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Deployed in Afghanistan With a Navy Federal Credit Union Car Loan They Want Me to Pay. – Devon

“Dear Steve,

Well here goes: I had an auto loan with NFCU (Navy Federal Credit Union) back in 2007. I paid all my monthly payments on time up until I was honorable discharged from the military in Dec 2008. Now I would’ve stayed in knowing all my obligations to creditors and various other bills, but at that time there was no other option as my pride and dignity were at stake and I was behind a rock and a hard place with my chain of command (lot of shady things going on that I wanted nothing to do with but would have been if I had decided to stay in with that particular unit). Anyways back to my situation…… I was unable to keep up with my payments and tried to negotiate with NFCU but they would not work with me even though I explained I was unemployed. Eventually I was able to make a single payment on the loan. I contacted NFCU and they said they sent my loan to collections and I was told my car would be repossesed. The collection agency said there was nothing they could do and continued to ask where my car was for repossession. I would not tell them. I called NFCU again and tried to renogiate a payment plan and they said that I would have to pay in full. I said i could not but that I was in position to make lower payments, once again got the whole full payment speech and told them I could afford that. All the while I was contacted various times about repossesion and I continued to not tell them where my car was and said that I want to make payments and they said that I could only negotiate with NFCU. I realized I was getting no where. After like 6 months of getting calls from the repoman they stopped calling me. I still had my car, because they could not find me. No legal action was taken because I know that in the state of California, as long as I don’t deny to pay that no legal or civil action could be taken against me. All NFCU had to do was allow me to lower my payments but they didn’t. It is not al most 2 years later and it is a charge-off on my credit report. I am deployed and in a position to make even higher payments.


If they tell me they want me to pay in full I will give them the same answer. What do I do? I want to settle for less or just give them the car back. Please help. Also I am in Afghanistan which helps as far as lowering interest rates by law should they allow me to finally take over payments again. Ultimately I want to get out of debt and fix my credit score.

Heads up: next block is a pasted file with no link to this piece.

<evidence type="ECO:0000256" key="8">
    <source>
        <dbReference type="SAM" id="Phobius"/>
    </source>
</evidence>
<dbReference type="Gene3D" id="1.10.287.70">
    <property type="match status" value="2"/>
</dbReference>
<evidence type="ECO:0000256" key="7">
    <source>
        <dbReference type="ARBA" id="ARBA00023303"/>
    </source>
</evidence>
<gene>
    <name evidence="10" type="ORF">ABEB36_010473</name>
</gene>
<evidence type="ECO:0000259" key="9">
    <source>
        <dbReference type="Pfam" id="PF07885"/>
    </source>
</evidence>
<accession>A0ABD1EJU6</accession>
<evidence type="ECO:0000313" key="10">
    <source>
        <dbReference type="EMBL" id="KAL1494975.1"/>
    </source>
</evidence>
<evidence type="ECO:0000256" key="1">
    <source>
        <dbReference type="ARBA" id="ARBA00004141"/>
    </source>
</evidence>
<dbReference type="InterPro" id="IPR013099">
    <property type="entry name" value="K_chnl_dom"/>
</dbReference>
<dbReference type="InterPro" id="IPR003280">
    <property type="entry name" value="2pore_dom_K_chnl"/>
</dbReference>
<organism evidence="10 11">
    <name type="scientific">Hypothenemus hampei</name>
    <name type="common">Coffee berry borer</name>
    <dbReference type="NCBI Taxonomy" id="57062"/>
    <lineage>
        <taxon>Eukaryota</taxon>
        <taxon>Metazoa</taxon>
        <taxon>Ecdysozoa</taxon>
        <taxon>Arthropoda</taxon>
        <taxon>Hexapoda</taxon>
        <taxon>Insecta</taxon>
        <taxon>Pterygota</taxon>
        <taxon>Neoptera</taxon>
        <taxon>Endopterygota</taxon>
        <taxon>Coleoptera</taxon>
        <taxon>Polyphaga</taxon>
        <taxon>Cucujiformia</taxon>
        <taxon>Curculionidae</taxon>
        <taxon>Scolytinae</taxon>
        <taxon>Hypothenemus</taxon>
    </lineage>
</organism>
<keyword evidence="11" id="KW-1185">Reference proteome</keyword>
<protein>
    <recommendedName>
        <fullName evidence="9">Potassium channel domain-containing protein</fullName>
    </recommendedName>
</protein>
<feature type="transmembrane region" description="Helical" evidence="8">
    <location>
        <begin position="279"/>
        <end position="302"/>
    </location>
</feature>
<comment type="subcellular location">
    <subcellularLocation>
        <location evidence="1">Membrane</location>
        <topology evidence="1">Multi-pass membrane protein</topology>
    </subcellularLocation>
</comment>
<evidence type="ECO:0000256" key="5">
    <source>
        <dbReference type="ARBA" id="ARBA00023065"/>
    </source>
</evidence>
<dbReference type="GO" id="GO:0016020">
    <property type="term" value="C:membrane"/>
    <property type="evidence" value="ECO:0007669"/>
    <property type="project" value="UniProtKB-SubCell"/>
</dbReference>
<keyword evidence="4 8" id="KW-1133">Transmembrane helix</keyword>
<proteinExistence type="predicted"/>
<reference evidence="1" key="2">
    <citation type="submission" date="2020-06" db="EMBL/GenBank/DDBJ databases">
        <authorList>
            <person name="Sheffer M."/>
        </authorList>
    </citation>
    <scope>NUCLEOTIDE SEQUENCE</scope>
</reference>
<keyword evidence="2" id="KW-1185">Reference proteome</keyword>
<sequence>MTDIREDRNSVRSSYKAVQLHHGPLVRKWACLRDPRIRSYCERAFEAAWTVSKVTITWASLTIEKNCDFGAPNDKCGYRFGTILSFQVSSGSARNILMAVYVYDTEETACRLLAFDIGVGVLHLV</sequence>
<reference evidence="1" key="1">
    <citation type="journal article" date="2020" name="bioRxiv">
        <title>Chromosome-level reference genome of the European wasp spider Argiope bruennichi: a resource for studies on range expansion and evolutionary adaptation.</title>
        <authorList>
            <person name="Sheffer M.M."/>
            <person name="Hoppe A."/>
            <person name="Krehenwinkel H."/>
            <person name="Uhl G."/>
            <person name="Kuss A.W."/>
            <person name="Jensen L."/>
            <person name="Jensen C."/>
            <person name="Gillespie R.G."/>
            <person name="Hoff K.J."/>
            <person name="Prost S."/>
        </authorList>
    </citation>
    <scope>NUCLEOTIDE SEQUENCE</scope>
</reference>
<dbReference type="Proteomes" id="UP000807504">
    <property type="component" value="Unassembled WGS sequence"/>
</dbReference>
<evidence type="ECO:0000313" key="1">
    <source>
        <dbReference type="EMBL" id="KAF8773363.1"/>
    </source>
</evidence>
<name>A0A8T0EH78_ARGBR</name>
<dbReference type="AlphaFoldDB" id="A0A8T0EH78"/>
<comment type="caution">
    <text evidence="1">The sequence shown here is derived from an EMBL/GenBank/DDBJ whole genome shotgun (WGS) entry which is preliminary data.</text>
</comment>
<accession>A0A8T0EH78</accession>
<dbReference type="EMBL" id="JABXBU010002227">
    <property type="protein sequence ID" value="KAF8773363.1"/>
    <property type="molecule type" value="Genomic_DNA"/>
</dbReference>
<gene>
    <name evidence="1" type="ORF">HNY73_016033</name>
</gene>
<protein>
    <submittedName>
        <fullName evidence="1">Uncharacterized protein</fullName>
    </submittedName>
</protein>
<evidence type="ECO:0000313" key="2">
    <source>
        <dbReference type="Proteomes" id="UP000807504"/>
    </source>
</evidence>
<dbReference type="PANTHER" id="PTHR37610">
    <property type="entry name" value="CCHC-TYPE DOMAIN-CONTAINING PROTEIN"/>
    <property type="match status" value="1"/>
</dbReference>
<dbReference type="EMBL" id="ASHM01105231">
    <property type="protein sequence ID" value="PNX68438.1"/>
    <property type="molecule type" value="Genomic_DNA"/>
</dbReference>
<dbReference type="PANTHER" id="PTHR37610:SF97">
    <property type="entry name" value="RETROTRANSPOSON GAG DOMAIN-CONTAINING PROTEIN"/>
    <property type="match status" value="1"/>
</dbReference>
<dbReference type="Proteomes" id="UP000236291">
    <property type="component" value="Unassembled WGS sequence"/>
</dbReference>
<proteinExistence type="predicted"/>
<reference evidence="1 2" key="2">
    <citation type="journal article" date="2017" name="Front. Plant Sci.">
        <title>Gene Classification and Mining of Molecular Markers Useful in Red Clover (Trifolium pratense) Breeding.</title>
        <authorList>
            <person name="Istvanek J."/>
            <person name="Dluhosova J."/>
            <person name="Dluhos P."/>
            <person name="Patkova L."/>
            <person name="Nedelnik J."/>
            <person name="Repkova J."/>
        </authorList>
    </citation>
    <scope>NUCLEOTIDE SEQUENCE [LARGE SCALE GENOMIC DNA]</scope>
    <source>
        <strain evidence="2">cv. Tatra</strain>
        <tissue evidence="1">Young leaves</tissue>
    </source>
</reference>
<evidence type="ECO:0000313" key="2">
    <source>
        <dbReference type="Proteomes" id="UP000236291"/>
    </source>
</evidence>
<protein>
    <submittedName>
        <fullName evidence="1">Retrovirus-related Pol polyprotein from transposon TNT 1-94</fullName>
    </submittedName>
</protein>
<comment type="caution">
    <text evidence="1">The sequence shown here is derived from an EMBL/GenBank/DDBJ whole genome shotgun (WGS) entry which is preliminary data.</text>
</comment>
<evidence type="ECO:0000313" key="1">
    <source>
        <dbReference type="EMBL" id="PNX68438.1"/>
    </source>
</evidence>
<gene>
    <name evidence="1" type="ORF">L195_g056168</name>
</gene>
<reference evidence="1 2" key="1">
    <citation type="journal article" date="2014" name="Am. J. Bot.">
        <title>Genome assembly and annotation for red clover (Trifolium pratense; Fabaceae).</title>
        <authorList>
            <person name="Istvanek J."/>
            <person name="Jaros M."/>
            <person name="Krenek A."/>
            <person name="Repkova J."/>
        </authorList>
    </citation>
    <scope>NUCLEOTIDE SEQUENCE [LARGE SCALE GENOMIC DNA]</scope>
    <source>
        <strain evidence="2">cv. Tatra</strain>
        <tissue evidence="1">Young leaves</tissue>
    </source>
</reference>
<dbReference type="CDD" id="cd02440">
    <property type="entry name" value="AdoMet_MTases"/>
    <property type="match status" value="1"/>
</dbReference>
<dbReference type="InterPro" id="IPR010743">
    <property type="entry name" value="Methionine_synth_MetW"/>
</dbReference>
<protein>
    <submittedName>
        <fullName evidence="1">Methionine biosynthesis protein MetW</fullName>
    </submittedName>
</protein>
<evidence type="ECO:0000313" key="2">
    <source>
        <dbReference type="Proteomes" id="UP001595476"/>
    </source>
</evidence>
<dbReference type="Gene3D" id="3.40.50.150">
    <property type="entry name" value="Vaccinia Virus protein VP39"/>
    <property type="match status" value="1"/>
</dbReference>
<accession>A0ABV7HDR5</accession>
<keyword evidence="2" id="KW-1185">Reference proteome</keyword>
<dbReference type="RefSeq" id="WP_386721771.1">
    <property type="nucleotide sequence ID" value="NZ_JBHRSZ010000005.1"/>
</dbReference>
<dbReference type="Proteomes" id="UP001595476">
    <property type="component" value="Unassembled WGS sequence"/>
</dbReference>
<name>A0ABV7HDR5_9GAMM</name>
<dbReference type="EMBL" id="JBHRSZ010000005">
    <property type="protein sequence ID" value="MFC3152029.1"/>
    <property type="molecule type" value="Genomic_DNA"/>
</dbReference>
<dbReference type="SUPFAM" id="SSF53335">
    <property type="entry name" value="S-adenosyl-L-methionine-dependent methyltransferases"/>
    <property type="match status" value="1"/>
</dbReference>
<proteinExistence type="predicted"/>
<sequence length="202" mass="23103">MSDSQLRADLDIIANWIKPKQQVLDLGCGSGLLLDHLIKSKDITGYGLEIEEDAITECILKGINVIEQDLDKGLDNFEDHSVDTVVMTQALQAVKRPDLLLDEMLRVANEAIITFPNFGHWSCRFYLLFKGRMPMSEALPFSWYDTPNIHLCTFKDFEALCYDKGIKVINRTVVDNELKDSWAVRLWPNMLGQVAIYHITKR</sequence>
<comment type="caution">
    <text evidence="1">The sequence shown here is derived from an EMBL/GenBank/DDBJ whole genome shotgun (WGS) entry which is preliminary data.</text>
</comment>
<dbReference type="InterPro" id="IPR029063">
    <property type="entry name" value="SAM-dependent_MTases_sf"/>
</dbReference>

Dear Devon,

First off, thanks for your service to our country.

Let’s tackle this debt. It’s an unusual situation. It seems the most logical thing to do at this time in an attempt to resolve this would be for you to work with a third party to contact NFCU on your behalf and attempt to negotiate a resolution. The reason I suggest a third party if for two reasons.

  1. It does not seem like you are in a position to have easy communications with NFCU while you are deployed.
  2. An experienced third party may have a better chance of cutting through the crap and getting some deal done. You may have to issue them a power of attorney to represent you.

It is quite possible that NFCU is going to add a penalty or at least the missing years worth of interest on to the balance.

What I don’t know is what the balance is and how much you have on hand to pay this debt.

As far as a third party to help you hear I’d suggest an attorney or Damon Day, a debt coach. If Damon needs advice or feedback he picks up the phone and calls me so you’ve got that as well.

Let me know your thoughts on this approach and what you think the balance is and how much you have on hand to settle.

Please post your responses and follow-up messages to me on this in the comments section below.


You are not alone. I'm here to help. There is no need to suffer in silence. We can get through this. Tomorrow can be better than today. Don't give up.


About the author

Steve Rhode

Steve Rhode is the Get Out of Debt Guy and has been helping good people with bad debt problems since 1994. You can learn more about Steve, here.

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